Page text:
Mean Girls’ ​​Daniel Franzese Spoke Candidly About Conversion Therapy

“I needed help. I didn't want to be gay. I didn't know what to do.”

by Rachel Mantock
Daniel Franzese as Damian in 'Mean Girls'
Paramount Pictures

Content warning: This piece contains mentions of gay conversion therapy that may be distressing for some readers.

One of the most memorable characters from the cult classic teen flick Mean Girls, actor Daniel Franzese, who played Lindsay Lohan’s on-screen pal Damian, has opened up about a dark period in his life. In an interview with Page Six, he revealed that he put himself into a gay conversion therapy programme aged 21. Such treatments are set to be banned by law in the UK, but not in the case of trans conversion therapy, something the LGBT+ community is actively trying to raise awareness of, in hopes the government will protect trans persons, too.

Heartbreakingly, the actor reflected back to “growing up around people from less tolerant families,” admitting they made him feel it “wasn’t ok to be gay” and that he was “afraid of going to hell.” Franzese says that at the time, there were lesbian and gay members of his Catholic and Pentecostal Christian family who were “lovingly tolerated.”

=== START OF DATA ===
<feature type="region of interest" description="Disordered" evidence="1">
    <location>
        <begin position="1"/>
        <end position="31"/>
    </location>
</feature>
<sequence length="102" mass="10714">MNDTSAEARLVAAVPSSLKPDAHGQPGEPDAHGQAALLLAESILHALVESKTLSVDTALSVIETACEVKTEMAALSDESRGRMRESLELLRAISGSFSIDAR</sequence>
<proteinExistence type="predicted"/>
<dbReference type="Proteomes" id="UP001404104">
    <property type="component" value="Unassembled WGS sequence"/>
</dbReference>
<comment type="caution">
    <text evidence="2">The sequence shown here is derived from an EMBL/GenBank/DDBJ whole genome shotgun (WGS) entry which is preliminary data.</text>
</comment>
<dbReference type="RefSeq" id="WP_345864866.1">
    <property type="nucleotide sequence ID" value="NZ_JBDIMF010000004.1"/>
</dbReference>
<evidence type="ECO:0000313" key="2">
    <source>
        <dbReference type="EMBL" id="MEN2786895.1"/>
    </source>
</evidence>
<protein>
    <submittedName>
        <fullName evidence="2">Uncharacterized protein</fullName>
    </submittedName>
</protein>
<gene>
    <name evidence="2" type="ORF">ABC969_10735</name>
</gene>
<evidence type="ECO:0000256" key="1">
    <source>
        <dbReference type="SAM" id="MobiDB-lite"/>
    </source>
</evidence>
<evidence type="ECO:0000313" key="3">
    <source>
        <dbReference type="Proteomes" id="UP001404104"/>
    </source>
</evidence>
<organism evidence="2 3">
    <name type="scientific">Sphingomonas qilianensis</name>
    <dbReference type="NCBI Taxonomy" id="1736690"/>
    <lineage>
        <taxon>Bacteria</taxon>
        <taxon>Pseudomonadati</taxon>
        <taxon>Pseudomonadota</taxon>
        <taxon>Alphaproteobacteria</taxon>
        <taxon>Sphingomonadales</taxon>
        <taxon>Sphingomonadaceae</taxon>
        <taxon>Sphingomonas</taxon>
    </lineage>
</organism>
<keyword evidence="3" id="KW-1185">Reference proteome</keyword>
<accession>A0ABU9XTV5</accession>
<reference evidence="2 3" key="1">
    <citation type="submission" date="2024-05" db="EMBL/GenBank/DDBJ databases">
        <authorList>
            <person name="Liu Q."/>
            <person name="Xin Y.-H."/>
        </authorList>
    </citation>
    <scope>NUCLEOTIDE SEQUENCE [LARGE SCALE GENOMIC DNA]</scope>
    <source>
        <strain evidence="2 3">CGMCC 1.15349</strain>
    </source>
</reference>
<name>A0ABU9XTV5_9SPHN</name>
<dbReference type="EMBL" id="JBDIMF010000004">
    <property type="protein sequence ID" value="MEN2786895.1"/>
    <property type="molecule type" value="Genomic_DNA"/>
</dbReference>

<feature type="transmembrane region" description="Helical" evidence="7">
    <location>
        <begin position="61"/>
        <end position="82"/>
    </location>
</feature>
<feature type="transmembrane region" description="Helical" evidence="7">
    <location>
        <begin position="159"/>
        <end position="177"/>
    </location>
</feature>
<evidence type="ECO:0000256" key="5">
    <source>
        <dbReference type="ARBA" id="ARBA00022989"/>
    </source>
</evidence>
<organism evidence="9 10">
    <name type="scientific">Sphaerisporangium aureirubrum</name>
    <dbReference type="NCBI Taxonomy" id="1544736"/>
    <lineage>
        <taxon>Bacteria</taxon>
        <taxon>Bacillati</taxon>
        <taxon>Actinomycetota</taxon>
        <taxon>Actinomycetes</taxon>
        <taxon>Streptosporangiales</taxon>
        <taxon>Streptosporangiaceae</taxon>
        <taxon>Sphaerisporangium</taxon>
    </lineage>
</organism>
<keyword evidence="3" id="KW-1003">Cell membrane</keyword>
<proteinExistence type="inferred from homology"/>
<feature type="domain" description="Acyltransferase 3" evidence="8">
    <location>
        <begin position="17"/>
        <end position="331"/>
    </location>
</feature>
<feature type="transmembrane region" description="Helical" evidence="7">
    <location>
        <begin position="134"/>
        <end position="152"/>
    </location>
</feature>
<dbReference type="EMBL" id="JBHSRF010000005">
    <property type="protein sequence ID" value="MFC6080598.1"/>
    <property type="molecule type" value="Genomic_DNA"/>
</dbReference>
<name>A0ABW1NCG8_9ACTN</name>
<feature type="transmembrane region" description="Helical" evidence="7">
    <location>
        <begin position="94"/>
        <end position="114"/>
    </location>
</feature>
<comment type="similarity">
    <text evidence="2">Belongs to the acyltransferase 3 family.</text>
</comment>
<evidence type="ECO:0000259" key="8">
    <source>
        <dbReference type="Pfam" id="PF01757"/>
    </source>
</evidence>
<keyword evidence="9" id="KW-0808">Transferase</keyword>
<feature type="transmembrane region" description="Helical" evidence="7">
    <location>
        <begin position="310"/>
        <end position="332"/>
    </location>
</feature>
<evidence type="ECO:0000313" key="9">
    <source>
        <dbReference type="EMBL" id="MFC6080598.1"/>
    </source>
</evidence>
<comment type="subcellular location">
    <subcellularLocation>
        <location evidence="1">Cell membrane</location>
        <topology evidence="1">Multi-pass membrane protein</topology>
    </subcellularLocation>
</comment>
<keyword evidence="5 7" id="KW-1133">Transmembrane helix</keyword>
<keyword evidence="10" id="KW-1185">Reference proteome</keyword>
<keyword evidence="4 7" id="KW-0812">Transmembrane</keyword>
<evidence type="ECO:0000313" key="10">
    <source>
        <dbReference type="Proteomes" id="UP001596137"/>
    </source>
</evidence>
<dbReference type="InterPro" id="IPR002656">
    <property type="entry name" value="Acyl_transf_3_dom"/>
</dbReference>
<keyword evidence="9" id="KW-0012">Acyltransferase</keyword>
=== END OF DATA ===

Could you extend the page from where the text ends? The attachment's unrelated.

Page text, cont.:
“I needed help. I didn't want to be gay. I didn't know what to do,” the actor remarked. After speaking with his grandmother, who consulted her pastor, Franzese was connected with a conversion therapist for six months. “I went to one-on-one therapy sessions with a person who was trying to change me straight and make me pray the gay away and alienate all my allies.”

The Mean Girls star says he was eventually brainwashed into cutting ties with his mother, who had always been supportive of his sexuality, for two months. “They told me to tell my mum that she was the reason that I was leaning toward bisexual thoughts or whatever because she was so open,” he said. “She was so hurt about it.”

Getty Images/Amy Sussman

Franzese explained he was able to leave once he suspected the conversion therapist was living a lie, as someone who was “previously gay” but now had a wife. “I didn't know if I was gay, I was looking for a diagnosis, but this dude was gay,” he said. “And then he was like, ‘I used to be gay,’ and I was like, ‘Used to be gay? You can't used to be gay.’”

This revelation happened just years before his breakthrough role in Tina Fey’s 2004 hit Mean Girls. Ten years later, he publicly came out online, which was inspired by a fan letter. The letter had thanked him for his joyful and proud portrayal of an LGBTQ+ character. “That was really impactful because that's all I was missing,” Franzese said. “I could be who I want to be and do what I want to do.”

If you, or someone you know, has been affected by gay conversion therapy abuse, Stonewall and Galop offer support in the UK.